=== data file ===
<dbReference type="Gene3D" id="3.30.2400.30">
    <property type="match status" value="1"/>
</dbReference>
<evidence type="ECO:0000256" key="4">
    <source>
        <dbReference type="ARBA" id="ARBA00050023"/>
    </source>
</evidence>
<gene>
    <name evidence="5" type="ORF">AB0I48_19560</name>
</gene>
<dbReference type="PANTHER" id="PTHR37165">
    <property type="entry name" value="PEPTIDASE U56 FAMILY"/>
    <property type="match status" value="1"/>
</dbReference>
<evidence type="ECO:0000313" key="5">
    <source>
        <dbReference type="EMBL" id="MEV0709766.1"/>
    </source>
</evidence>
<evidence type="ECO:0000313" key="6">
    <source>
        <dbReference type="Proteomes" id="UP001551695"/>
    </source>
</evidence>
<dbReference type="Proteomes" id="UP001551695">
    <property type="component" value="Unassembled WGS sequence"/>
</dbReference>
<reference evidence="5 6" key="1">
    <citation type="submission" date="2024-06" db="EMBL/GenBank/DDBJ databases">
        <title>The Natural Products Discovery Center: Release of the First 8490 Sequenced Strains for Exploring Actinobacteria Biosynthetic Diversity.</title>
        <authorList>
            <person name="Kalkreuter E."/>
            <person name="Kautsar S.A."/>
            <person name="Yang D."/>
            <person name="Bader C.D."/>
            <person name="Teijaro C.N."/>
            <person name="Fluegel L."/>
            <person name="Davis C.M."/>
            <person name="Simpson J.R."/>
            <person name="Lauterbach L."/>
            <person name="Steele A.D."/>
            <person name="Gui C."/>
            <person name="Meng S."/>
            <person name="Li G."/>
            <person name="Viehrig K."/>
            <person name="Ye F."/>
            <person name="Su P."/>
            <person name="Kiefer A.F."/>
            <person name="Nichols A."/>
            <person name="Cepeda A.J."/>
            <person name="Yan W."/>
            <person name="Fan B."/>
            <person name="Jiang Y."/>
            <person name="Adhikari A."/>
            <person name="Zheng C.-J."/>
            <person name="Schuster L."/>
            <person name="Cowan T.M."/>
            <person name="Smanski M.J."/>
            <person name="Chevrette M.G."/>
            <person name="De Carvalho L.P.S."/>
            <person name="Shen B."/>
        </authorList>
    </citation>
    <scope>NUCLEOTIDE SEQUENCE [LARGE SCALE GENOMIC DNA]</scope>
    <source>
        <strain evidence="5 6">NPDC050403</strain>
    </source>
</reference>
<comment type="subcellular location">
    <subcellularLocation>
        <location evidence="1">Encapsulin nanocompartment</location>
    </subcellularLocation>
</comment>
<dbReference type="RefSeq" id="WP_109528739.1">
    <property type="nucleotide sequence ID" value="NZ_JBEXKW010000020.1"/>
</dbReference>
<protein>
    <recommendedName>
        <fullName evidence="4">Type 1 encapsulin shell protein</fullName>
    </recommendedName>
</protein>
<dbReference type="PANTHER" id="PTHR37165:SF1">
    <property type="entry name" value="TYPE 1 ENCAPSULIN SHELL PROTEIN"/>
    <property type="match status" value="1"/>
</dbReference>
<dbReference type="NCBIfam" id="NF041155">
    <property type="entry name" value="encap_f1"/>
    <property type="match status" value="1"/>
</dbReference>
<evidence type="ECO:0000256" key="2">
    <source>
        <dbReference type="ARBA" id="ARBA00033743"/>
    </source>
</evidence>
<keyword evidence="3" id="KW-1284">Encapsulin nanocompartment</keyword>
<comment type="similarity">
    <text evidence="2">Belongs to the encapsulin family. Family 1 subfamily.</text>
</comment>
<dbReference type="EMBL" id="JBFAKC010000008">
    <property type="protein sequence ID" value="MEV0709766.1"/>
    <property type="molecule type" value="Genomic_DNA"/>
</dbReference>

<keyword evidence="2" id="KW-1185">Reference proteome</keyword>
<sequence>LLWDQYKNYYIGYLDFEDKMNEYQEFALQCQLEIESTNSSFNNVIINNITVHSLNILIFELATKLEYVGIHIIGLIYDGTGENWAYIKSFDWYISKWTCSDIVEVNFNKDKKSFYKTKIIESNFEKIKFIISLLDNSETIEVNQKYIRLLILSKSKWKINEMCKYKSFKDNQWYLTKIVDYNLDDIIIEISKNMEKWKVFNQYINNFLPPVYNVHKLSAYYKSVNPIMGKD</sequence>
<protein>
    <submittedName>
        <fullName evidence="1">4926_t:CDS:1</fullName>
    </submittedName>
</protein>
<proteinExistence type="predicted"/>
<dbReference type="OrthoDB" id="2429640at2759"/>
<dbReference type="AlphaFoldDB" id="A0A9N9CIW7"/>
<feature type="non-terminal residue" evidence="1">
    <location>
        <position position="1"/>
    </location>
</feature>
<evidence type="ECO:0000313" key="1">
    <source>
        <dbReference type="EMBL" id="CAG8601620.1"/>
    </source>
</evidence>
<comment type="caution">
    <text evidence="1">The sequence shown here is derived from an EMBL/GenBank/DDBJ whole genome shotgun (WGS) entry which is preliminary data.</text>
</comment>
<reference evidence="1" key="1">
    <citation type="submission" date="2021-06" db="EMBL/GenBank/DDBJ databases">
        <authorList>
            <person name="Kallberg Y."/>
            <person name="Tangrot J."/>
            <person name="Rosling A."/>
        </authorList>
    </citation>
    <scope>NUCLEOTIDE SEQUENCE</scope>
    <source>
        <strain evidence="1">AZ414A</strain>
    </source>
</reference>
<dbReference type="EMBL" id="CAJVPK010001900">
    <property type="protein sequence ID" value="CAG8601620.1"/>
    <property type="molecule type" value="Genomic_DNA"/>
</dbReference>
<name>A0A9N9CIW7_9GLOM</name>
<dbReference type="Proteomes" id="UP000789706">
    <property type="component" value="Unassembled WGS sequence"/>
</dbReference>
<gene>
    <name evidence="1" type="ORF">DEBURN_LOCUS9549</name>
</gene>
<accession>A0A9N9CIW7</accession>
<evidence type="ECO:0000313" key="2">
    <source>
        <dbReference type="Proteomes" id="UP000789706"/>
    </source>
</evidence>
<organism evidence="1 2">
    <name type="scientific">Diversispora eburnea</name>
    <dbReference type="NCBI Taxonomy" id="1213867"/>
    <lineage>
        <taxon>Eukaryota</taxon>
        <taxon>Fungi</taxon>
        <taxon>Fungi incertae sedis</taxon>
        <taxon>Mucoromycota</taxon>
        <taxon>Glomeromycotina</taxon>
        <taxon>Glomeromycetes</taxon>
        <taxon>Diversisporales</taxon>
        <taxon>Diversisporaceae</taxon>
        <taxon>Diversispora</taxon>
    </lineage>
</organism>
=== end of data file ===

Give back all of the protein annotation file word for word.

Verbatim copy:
<dbReference type="Gene3D" id="3.30.2400.30">
    <property type="match status" value="1"/>
</dbReference>
<evidence type="ECO:0000256" key="4">
    <source>
        <dbReference type="ARBA" id="ARBA00050023"/>
    </source>
</evidence>
<gene>
    <name evidence="5" type="ORF">AB0I48_19560</name>
</gene>
<dbReference type="PANTHER" id="PTHR37165">
    <property type="entry name" value="PEPTIDASE U56 FAMILY"/>
    <property type="match status" value="1"/>
</dbReference>
<evidence type="ECO:0000313" key="5">
    <source>
        <dbReference type="EMBL" id="MEV0709766.1"/>
    </source>
</evidence>
<evidence type="ECO:0000313" key="6">
    <source>
        <dbReference type="Proteomes" id="UP001551695"/>
    </source>
</evidence>
<dbReference type="Proteomes" id="UP001551695">
    <property type="component" value="Unassembled WGS sequence"/>
</dbReference>
<reference evidence="5 6" key="1">
    <citation type="submission" date="2024-06" db="EMBL/GenBank/DDBJ databases">
        <title>The Natural Products Discovery Center: Release of the First 8490 Sequenced Strains for Exploring Actinobacteria Biosynthetic Diversity.</title>
        <authorList>
            <person name="Kalkreuter E."/>
            <person name="Kautsar S.A."/>
            <person name="Yang D."/>
            <person name="Bader C.D."/>
            <person name="Teijaro C.N."/>
            <person name="Fluegel L."/>
            <person name="Davis C.M."/>
            <person name="Simpson J.R."/>
            <person name="Lauterbach L."/>
            <person name="Steele A.D."/>
            <person name="Gui C."/>
            <person name="Meng S."/>
            <person name="Li G."/>
            <person name="Viehrig K."/>
            <person name="Ye F."/>
            <person name="Su P."/>
            <person name="Kiefer A.F."/>
            <person name="Nichols A."/>
            <person name="Cepeda A.J."/>
            <person name="Yan W."/>
            <person name="Fan B."/>
            <person name="Jiang Y."/>
            <person name="Adhikari A."/>
            <person name="Zheng C.-J."/>
            <person name="Schuster L."/>
            <person name="Cowan T.M."/>
            <person name="Smanski M.J."/>
            <person name="Chevrette M.G."/>
            <person name="De Carvalho L.P.S."/>
            <person name="Shen B."/>
        </authorList>
    </citation>
    <scope>NUCLEOTIDE SEQUENCE [LARGE SCALE GENOMIC DNA]</scope>
    <source>
        <strain evidence="5 6">NPDC050403</strain>
    </source>
</reference>
<comment type="subcellular location">
    <subcellularLocation>
        <location evidence="1">Encapsulin nanocompartment</location>
    </subcellularLocation>
</comment>
<dbReference type="RefSeq" id="WP_109528739.1">
    <property type="nucleotide sequence ID" value="NZ_JBEXKW010000020.1"/>
</dbReference>
<protein>
    <recommendedName>
        <fullName evidence="4">Type 1 encapsulin shell protein</fullName>
    </recommendedName>
</protein>
<dbReference type="PANTHER" id="PTHR37165:SF1">
    <property type="entry name" value="TYPE 1 ENCAPSULIN SHELL PROTEIN"/>
    <property type="match status" value="1"/>
</dbReference>
<dbReference type="NCBIfam" id="NF041155">
    <property type="entry name" value="encap_f1"/>
    <property type="match status" value="1"/>
</dbReference>
<evidence type="ECO:0000256" key="2">
    <source>
        <dbReference type="ARBA" id="ARBA00033743"/>
    </source>
</evidence>
<keyword evidence="3" id="KW-1284">Encapsulin nanocompartment</keyword>
<comment type="similarity">
    <text evidence="2">Belongs to the encapsulin family. Family 1 subfamily.</text>
</comment>
<dbReference type="EMBL" id="JBFAKC010000008">
    <property type="protein sequence ID" value="MEV0709766.1"/>
    <property type="molecule type" value="Genomic_DNA"/>
</dbReference>

<keyword evidence="2" id="KW-1185">Reference proteome</keyword>
<sequence>LLWDQYKNYYIGYLDFEDKMNEYQEFALQCQLEIESTNSSFNNVIINNITVHSLNILIFELATKLEYVGIHIIGLIYDGTGENWAYIKSFDWYISKWTCSDIVEVNFNKDKKSFYKTKIIESNFEKIKFIISLLDNSETIEVNQKYIRLLILSKSKWKINEMCKYKSFKDNQWYLTKIVDYNLDDIIIEISKNMEKWKVFNQYINNFLPPVYNVHKLSAYYKSVNPIMGKD</sequence>
<protein>
    <submittedName>
        <fullName evidence="1">4926_t:CDS:1</fullName>
    </submittedName>
</protein>
<proteinExistence type="predicted"/>
<dbReference type="OrthoDB" id="2429640at2759"/>
<dbReference type="AlphaFoldDB" id="A0A9N9CIW7"/>
<feature type="non-terminal residue" evidence="1">
    <location>
        <position position="1"/>
    </location>
</feature>
<evidence type="ECO:0000313" key="1">
    <source>
        <dbReference type="EMBL" id="CAG8601620.1"/>
    </source>
</evidence>
<comment type="caution">
    <text evidence="1">The sequence shown here is derived from an EMBL/GenBank/DDBJ whole genome shotgun (WGS) entry which is preliminary data.</text>
</comment>
<reference evidence="1" key="1">
    <citation type="submission" date="2021-06" db="EMBL/GenBank/DDBJ databases">
        <authorList>
            <person name="Kallberg Y."/>
            <person name="Tangrot J."/>
            <person name="Rosling A."/>
        </authorList>
    </citation>
    <scope>NUCLEOTIDE SEQUENCE</scope>
    <source>
        <strain evidence="1">AZ414A</strain>
    </source>
</reference>
<dbReference type="EMBL" id="CAJVPK010001900">
    <property type="protein sequence ID" value="CAG8601620.1"/>
    <property type="molecule type" value="Genomic_DNA"/>
</dbReference>
<name>A0A9N9CIW7_9GLOM</name>
<dbReference type="Proteomes" id="UP000789706">
    <property type="component" value="Unassembled WGS sequence"/>
</dbReference>
<gene>
    <name evidence="1" type="ORF">DEBURN_LOCUS9549</name>
</gene>
<accession>A0A9N9CIW7</accession>
<evidence type="ECO:0000313" key="2">
    <source>
        <dbReference type="Proteomes" id="UP000789706"/>
    </source>
</evidence>
<organism evidence="1 2">
    <name type="scientific">Diversispora eburnea</name>
    <dbReference type="NCBI Taxonomy" id="1213867"/>
    <lineage>
        <taxon>Eukaryota</taxon>
        <taxon>Fungi</taxon>
        <taxon>Fungi incertae sedis</taxon>
        <taxon>Mucoromycota</taxon>
        <taxon>Glomeromycotina</taxon>
        <taxon>Glomeromycetes</taxon>
        <taxon>Diversisporales</taxon>
        <taxon>Diversisporaceae</taxon>
        <taxon>Diversispora</taxon>
    </lineage>
</organism>